Nissan Power Struggle Ends With Three New Senior Leaders

The struggle for the leadership of embattled Nissan Motor Co. ended in an uneasy compromise, as the top contenders all got senior roles.
The carmakers directors tapped Makoto Uchida, 53, the head of its China joint venture, as chief executive officer, to work alongside new Chief Operating Officer Ashwani Gupta and Jun Seki, the new deputy COO. These three were all on the shortlist a week ago.

One factor in the decision was suggested by Chairman Yasushi Kimura at a news conference at Nissans headquarters in Yokohama late Oct. 8. By adopting a collective-style leadership, the board ensures that no one can dominate decision-making, a clear reference to ousted leader Carlos Ghosns outsized influence over Nissan and its alliance with top shareholder Renault SA.

Ghosn led both companies for years and held their two-decade partnership together until his arrest last November on allegations of financial misconduct, which he has denied. His downfall exposed shoddy corporate governance at Nissan and brought long-standing tensions between the automakers to the fore.

Relations were further strained when Nissans failure to back Renaults plan to merge with Fiat Chrysler Automobiles NV effectively scuttled the transaction.

Nissan would be open to evaluating a Fiat deal after it rebalances its lopsided shareholding relationship with Renault, according to people familiar with the situation. The French carmaker holds 43% of Nissan, while the Japanese company owns 15% of Renault, without voting rights. While talks havent resumed, a change of management at Nissan was seen by some as a precondition for restarting discussions, the people said, asking not to be named citing private matters.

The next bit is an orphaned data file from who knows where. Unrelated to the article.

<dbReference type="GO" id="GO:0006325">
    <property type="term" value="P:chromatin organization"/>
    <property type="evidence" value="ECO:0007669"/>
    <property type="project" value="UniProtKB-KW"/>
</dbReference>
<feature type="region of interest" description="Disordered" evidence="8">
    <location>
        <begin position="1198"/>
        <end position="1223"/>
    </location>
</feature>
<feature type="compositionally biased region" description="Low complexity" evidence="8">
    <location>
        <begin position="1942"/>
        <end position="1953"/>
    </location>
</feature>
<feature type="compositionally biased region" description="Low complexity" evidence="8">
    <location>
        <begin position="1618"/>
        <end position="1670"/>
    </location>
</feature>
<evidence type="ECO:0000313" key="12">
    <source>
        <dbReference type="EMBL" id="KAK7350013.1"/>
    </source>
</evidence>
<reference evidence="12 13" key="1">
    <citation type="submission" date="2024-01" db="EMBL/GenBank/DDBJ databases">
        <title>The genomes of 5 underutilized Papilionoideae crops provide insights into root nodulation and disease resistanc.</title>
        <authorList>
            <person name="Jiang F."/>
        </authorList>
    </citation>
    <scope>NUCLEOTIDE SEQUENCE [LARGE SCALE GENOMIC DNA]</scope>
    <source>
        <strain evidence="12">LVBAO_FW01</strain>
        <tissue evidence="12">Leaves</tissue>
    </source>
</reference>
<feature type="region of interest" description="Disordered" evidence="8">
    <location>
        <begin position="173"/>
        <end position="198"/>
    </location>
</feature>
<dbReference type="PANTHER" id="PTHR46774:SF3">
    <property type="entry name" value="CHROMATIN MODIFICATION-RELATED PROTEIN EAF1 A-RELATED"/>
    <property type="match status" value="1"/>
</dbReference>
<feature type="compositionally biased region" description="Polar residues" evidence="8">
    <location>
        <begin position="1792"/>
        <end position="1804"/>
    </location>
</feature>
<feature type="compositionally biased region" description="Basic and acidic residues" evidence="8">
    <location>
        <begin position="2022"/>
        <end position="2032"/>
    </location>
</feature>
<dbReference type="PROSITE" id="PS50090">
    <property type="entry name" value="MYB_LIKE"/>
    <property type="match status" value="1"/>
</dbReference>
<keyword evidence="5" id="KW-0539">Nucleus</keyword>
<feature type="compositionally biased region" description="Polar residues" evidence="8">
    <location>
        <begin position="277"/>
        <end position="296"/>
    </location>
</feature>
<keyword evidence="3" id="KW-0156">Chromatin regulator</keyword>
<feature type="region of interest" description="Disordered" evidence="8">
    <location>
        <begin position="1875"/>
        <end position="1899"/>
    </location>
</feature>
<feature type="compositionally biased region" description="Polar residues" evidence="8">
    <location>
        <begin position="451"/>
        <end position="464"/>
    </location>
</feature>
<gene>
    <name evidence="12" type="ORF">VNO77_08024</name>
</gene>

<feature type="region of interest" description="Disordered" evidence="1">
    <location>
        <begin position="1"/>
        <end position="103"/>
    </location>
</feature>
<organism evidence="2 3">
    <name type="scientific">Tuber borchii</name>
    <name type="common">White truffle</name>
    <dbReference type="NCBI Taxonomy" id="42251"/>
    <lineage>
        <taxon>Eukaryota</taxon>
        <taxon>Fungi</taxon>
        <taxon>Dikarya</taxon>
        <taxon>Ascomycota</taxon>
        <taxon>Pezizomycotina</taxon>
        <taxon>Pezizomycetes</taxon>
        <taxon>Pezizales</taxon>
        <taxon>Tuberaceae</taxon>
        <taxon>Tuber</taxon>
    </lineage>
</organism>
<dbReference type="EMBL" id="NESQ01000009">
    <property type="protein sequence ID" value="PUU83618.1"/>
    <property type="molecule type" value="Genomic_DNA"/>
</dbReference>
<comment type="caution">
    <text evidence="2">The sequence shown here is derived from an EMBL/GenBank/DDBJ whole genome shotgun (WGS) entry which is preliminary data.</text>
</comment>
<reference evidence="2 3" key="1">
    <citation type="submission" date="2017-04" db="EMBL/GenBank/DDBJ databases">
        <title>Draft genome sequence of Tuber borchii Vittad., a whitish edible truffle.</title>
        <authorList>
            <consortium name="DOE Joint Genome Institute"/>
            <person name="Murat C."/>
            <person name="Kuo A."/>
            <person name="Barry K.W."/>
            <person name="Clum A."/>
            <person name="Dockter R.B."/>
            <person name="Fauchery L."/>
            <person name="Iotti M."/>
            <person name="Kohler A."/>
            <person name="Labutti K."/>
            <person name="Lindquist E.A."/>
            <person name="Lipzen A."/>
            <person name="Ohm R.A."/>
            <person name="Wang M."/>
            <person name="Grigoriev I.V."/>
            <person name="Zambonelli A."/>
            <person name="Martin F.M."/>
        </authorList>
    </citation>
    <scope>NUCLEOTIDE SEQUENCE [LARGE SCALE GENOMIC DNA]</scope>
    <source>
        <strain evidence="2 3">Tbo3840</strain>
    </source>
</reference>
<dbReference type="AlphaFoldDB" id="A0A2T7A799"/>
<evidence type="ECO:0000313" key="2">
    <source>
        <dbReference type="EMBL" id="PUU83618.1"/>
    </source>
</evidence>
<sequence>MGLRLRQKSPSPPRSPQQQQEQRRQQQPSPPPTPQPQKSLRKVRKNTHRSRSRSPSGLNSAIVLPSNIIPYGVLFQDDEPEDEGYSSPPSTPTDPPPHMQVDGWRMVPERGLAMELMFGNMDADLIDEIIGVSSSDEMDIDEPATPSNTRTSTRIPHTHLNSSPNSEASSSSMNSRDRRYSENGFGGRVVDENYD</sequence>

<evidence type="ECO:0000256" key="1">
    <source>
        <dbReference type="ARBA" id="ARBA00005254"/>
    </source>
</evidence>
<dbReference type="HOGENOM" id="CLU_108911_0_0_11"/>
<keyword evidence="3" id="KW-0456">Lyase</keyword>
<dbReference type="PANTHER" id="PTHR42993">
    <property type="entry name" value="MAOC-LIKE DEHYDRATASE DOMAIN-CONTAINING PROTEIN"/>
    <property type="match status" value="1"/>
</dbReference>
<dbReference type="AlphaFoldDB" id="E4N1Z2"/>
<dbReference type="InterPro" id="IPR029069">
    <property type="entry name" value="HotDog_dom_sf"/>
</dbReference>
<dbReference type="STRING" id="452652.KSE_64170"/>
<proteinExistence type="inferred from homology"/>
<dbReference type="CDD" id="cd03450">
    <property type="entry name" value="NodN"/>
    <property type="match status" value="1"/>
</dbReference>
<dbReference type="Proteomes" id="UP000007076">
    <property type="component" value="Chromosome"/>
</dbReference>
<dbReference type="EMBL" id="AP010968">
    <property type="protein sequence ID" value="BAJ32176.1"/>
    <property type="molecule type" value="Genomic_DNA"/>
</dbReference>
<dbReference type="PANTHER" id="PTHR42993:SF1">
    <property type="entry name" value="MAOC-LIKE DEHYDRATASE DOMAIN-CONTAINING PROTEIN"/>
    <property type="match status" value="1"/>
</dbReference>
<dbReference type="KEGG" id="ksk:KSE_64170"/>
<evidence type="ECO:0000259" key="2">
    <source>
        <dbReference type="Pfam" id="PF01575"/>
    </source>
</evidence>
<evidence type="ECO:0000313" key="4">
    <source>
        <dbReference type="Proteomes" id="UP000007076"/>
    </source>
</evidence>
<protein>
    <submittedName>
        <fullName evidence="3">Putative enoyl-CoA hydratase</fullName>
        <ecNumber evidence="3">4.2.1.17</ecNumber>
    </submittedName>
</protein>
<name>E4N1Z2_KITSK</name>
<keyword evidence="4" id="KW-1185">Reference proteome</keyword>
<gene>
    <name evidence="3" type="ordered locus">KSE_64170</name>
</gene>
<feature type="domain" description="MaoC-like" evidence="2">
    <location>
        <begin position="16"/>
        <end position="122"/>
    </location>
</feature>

Uchidas most urgent tasks will be to reverse a slide in profit and execute a massive overhaul, all while navigating the treacherous corporate and political crosscurrents in Japan and France. His appointment follows the September departure of Hiroto Saikawa, who resigned as CEO following a scandal over pay.

Uchida ran Nissans joint venture in China, the carmakers single biggest market, accounting for almost a third of its operating income in recent years. He joined Nissan from Nissho Iwai Corp. in 2003, and won favor with Renault while collaborating with the French firm on joint procurement, said people familiar with the matter, who asked not to be identified.

Known for his overseas experience, Uchida has also worked for Renault Samsung in South Korea. He studied theology at Doshisha University, an unusual background for someone in the auto industry.

Nissans leadership search came at a critical time for the company, which reported decade-low profits in July and announced plans for 12,500 job cuts. Auto sales are slowing across the globe and new technologies from self-driving cars to electrification are disrupting the industry.

“There is restructuring to be done at home and abroad, new vehicle development needs to speed up, while management coordination with Renault and efforts to improve profitability are in disarray, said Koji Endo, an analyst at SBI Securities Co. “There arRead More – Source

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